Working in the field of humanitarian medicine is something a lot of medical students and junior medical officers think about pursuing. But how and where to start is not always clear. There isn’t really a PBL lecture that covers it, and the director of Prevocational Training at your hospital may not be able to offer advice. The route to orthopaedic stardom or physicianly achievement are often clearly and discretely laid out before you, step by step. But ask about how to start a career in global health, and you might get some blank stares.
It seems the field is a burgeoning one. What exactly is Global Health? A mere ‘collection of problems?’ wonders Paul Farmer, founder of Partners of Health. Or, as said by Richard Horton of the Lancet, Global health is an ‘attitude.’ What kind of work does it entail – working in warzones or eliminating malaria? Are you committing to emergency response or development aid? What courses or training should you undertake to prepare yourself?
A career in global health means different things to different people. For many, it is one or two field missions before returning home to continue training and their Australian careers. For others it’s a lifelong commitment. Before jumping in, it is good to think about which of these suits you best, and how it might impact you in terms of career, finances, family and quality of life. Below, I’ve outlined some considerations to help you work out if a career in global health is right for you and suggested some steps you can take to get you there.
Is a career in global health right for me?
One approach to a career in global health is to ask yourself – ‘what is it exactly that I am expecting to achieve?’ Some find the concept of emergency aid work hugely satisfying; others dislike the lack of sustainability of this work and veer more towards a development model. This should influence what kind of context and job you look for, and especially with what kind of organization. Are you more inclined for short term, disaster zone work focused on saving lives in response to a specific incident; or a longer term approach focusing on systematic problems and delivering social, economic and political development? Would you prefer working in an office or headquarter type scenario giving technical support to field teams or do you want to be in the field getting the work done? Each of these will have different work conditions, politics, lifestyles and rewards attached to them – so it is good to think about what you want before you start – but often, you won’t know until you go.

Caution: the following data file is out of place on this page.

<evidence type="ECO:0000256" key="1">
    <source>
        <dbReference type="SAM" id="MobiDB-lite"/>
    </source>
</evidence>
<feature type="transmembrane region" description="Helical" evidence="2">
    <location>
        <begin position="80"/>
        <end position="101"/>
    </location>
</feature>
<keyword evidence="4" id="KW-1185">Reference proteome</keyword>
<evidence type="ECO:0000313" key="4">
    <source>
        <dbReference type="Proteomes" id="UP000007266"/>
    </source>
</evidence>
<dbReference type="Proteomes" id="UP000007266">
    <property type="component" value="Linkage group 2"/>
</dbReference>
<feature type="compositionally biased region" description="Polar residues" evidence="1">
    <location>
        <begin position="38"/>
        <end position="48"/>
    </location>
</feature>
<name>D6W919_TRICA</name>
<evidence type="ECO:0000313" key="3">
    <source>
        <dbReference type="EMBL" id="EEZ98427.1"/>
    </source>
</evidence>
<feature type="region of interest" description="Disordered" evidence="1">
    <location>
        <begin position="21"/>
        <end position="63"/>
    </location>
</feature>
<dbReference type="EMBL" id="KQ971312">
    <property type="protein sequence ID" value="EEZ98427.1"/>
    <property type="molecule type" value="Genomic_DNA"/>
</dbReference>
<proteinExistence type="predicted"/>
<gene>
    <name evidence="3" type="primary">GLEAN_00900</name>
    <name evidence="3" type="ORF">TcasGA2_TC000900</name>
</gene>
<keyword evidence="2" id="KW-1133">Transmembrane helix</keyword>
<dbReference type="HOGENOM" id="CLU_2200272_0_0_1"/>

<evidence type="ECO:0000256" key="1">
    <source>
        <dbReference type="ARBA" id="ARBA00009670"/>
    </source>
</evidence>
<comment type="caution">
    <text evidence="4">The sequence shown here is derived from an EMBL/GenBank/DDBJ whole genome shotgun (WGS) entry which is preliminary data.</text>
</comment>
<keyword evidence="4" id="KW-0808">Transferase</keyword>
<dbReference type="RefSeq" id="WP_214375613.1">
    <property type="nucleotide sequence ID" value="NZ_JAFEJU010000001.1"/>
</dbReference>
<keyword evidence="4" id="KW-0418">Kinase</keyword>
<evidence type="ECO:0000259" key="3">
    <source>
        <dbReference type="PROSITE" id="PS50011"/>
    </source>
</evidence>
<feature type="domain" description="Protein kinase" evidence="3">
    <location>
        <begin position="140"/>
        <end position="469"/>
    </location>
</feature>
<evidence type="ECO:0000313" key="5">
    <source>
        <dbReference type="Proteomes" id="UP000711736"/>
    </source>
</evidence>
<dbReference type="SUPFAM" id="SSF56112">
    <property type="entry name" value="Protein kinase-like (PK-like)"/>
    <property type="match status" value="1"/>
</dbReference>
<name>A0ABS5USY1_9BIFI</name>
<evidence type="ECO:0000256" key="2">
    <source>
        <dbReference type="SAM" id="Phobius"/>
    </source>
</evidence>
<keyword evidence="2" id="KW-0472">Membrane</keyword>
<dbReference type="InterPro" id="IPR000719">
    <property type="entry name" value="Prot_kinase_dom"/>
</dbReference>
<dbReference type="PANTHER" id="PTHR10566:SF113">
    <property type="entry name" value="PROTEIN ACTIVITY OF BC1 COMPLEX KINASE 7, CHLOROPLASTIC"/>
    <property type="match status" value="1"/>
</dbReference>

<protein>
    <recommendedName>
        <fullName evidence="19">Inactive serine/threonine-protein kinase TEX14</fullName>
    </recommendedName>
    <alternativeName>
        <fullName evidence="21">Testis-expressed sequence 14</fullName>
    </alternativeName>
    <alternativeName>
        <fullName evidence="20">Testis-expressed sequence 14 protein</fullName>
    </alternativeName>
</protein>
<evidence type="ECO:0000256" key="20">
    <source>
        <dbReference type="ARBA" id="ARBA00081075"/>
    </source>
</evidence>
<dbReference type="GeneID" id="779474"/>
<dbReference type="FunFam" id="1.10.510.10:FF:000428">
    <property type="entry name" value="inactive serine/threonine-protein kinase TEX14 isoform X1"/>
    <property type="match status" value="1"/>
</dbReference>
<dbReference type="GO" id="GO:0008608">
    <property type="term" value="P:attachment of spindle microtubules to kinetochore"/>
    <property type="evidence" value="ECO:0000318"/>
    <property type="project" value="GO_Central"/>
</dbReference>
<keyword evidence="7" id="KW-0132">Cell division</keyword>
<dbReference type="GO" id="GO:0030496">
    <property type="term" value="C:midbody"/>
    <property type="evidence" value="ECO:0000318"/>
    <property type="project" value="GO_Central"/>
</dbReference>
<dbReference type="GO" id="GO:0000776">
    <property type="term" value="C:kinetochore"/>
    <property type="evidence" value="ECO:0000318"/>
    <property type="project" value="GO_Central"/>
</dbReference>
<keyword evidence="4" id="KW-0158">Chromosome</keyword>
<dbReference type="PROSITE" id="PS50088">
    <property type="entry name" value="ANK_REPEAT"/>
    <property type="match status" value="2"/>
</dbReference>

Thinking about what kind of organization you want to work with is important. There are many NGOs out there and navigating them can be confusing. Some have political affiliations or funding constraints that limit their activities. Others are independent and nonaligned. Consider what is the best fit for you – where and how they work, how they are funded, what is their mission statement and what are the politics of the organization. Who are they beholden to and how does it affect their work, and how sustainable are their activities? How do all of these affect you when you sign on to work for them? Having clear ideas about these issues often also helps in the job application process.
Am I cut out for this?